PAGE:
Parameter estimation is a common task required in the fields of science and engineering. It refers to accurately finding the values of interested parameters from observed data, which consist of two components, namely, signal and noise. The numerous estimators developed in the literature can be divided into three categories: parametric, nonparametric, and semiparametric techniques. In parametric approaches, the signal is assumed to satisfy a generating model with a known functional form. In nonparametric methodologies, no assumptions are made about the signal. In semiparametricbased algorithms, a priori knowledge on the signal is available. As parametric-based algorithms allow the derivation of optimal estimators when the assumed model has good approximation to reality, they are widely used to solve parameter estimation problems. Conventionally, we assume that the noise model follows the Gaussian distribution. However, this assumption is not suitable to represent all varieties of noise in the real world, in which noise may exhibit heavy-tailed characteristics. A heavy-tailed distribution, whose tails are longer than those of a normal distribution, is prone to the generation of large values in the time domain. In the literature, the typical models for impulsive noise are single processes and hybrid processes mixed in the probability density function (PDF) domain. The representative single distributions are α-stable, generalized Gaussian (GG), and Student's t distributions while the PDF mixture includes the Gaussian mixture (GM) process. In this thesis, a new noise model mixed in the time domain, namely, a symmetric α-stable Gaussian (SαSG) mixture, is proposed to describe the noise in some applications, such as in astrophysical image processing and indoor communications. Given the existence of outliers in a heavytailed distribution, traditional estimators designed for Gaussian distribution cannot provide a reliable performance. Therefore, robust parameter estimation is considerably important in ensuring that reliable estimates are obtained in impulsive noise. We also focus on developing robust parametric algorithms and conducting relevant performance analysis. We also discuss the robust nonparametric and semiparametric methods. Performance analysis is extremely important in robust signal processing for it evaluates the quality of an estimator and determines whether it is robust. Bias and mean square error (MSE) are the most basic performance measures. Employing the Taylor series expansion (TSE) on cost function, bias and MSE formulas are derived in the thesis. Then, we analyze the bias and MSE expressions of the lp-norm minimizer, which is a robust parametric technique for impulsive noise. Four representative noise models, namely, symmetric α-stable (SαS), GG, Student's t, and GM processes, are investigated, with consideration of both the linear and nonlinear parameter estimation problems at p ≥ 1. The optimal choice of p for different noise environments is also examined. The developed formulas are verified by comparing their outcomes with the simulation results. Although the least lp-norm estimator is nearly optimal for typical noise models, it cannot provide good performance for the SαSG process. Therefore, finding an optimal parametric estimator for the SαSG mixture is crucial and necessary. We start with a special case, namely, the additive Cauchy-Gaussian (ACG), which is a sum of Cauchy and Gaussian random variables in the time domain. The PDF of the ACG, referred to as the Voigt profile, is derived from the convolution of the Cauchy and Gaussian PDFs. To obtain the unknown parameters in both the linear and nonlinear problems under the ACG noise, we devise a classical parametric method called the maximum likelihood estimator (MLE). Given that the Voigt profile suffers from a complicated analytical form, we also derive an M-estimator with the pseudo-Voigt function (MEPV). In our algorithm development, both scenarios involving known and unknown density parameters are considered. For the latter case, the MLE and MEPV cannot be applied to estimate the density parameters directly because of the complication of the Voigt profile. Therefore, density parameters should be obtained by utilizing the characteristic function (CF) and the empirical characteristic function (ECF) prior to applying the proposed methods. Both the MLE and MEPV reach the Cramer-Rao lower bound (CRLB), and the MEPV has less computational cost than the MLE. Aiming for density parameter estimation, we also propose a new suboptimal estimator, referred to as the fractional lower-order moment (FLOM) estimator, with FLOM being calculated by the CF of the ACG. As two-stage estimation is required in both the MLE and MEPV, the performance of both methods depends on the first stage. That is, if the density parameter estimates are inaccurate, then the MLE and MEPV may be analytically intractable. This condition motivates us to pursue a new parametric methodology that avoids density parameter estimation. To satisfy this requirement, we employ a Markov chain Monte Carlo (MCMC) method, namely, the Metropolis-Hastings (M-H) algorithm. We then estimate the linear signal embedded in the ACG mixture noise. Numerical results show the optimality of the proposed algorithm in linear parameter estimation. Nevertheless, the performance of the parametric-based method will degrade if a mismatch appears between the assumed model and the actual signal. In the mismatching condition, nonparametric and semiparametric methodologies play a crucial role. Recently, a nonparametric-based algorithm called the iterative adaptive approach (IAA) has been shown to be an effective high-resolution spectral analysis tool. It mainly involves the reformulation of the nonlinear frequency estimation problem as a linear model whose parameters are updated iteratively according to weighted least squares (WLS). Since the derivation of the IAA is based on the l2-norm, it cannot work properly in a heavy-tailed noise environment. Here, a robust version of the IAA, hereafter referred to as the lp-IAA, is devised to provide an accurate parameter estimation in the impulsive noise environment. In this version, the weighted l2-norm is replaced by the weighted lp-norm with 1 < p < 2. Moreover, the lp-IAA is robust enough to resist outliers in the presence of SαS with 1 < α < 2 and GM distributions. However, this algorithm is only applicable for the case of p > 1. To solve the estimation problem in cases involving Cauchy or GM distributions, we develop an extension called the l1-IAA. On the basis of a semiparametric approach, namely, sparse learning via iterative minimization (SLIM), we also derive the l1-SLIM. Numerical results show that both the l1-IAA and l1-SLIM are superior to the lp-IAA, IAA, and SLIM in the Cauchy and GM noise environments.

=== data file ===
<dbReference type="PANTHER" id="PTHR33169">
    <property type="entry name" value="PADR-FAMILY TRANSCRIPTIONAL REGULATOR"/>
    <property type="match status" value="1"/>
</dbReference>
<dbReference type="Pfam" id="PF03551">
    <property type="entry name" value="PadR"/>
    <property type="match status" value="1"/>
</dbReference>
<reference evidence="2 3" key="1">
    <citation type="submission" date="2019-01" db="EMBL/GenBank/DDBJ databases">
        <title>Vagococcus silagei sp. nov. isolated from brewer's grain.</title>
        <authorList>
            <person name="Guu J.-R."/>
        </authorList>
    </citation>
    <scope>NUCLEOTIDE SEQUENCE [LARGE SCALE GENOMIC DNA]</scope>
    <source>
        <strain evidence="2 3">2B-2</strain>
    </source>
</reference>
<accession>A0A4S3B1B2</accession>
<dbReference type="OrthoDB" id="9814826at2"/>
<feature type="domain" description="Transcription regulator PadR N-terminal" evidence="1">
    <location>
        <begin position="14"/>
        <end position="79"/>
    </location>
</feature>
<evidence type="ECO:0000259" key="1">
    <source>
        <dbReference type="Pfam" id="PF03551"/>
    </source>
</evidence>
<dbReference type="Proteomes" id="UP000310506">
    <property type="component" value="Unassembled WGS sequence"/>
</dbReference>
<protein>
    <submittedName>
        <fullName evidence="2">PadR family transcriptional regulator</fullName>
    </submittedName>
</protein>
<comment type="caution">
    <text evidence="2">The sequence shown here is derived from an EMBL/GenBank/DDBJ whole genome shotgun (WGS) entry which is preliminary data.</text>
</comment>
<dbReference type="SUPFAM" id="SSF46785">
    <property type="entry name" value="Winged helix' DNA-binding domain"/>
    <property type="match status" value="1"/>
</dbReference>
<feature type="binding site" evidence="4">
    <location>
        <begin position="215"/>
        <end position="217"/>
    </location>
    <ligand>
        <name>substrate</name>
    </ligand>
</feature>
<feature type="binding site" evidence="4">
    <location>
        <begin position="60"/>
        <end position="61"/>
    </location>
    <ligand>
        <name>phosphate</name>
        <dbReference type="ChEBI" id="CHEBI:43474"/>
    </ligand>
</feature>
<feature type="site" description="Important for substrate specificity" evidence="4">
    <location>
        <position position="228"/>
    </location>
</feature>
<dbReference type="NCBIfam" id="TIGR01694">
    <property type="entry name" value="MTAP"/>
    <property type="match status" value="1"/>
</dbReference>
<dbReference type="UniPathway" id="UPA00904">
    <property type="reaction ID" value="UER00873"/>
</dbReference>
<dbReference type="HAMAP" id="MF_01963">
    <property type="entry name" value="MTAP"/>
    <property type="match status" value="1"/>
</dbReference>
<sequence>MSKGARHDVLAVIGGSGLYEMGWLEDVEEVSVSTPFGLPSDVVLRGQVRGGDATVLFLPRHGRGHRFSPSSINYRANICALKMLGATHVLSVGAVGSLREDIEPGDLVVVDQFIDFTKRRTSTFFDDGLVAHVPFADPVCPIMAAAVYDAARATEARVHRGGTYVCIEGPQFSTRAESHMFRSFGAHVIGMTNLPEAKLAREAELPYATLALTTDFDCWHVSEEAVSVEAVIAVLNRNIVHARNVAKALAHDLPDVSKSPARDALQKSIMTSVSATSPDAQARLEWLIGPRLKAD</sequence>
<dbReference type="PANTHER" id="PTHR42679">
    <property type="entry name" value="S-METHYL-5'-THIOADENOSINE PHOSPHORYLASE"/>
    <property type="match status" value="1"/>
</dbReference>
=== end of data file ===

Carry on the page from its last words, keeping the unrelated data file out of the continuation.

Research areas

  • Parameter estimation, Algorithms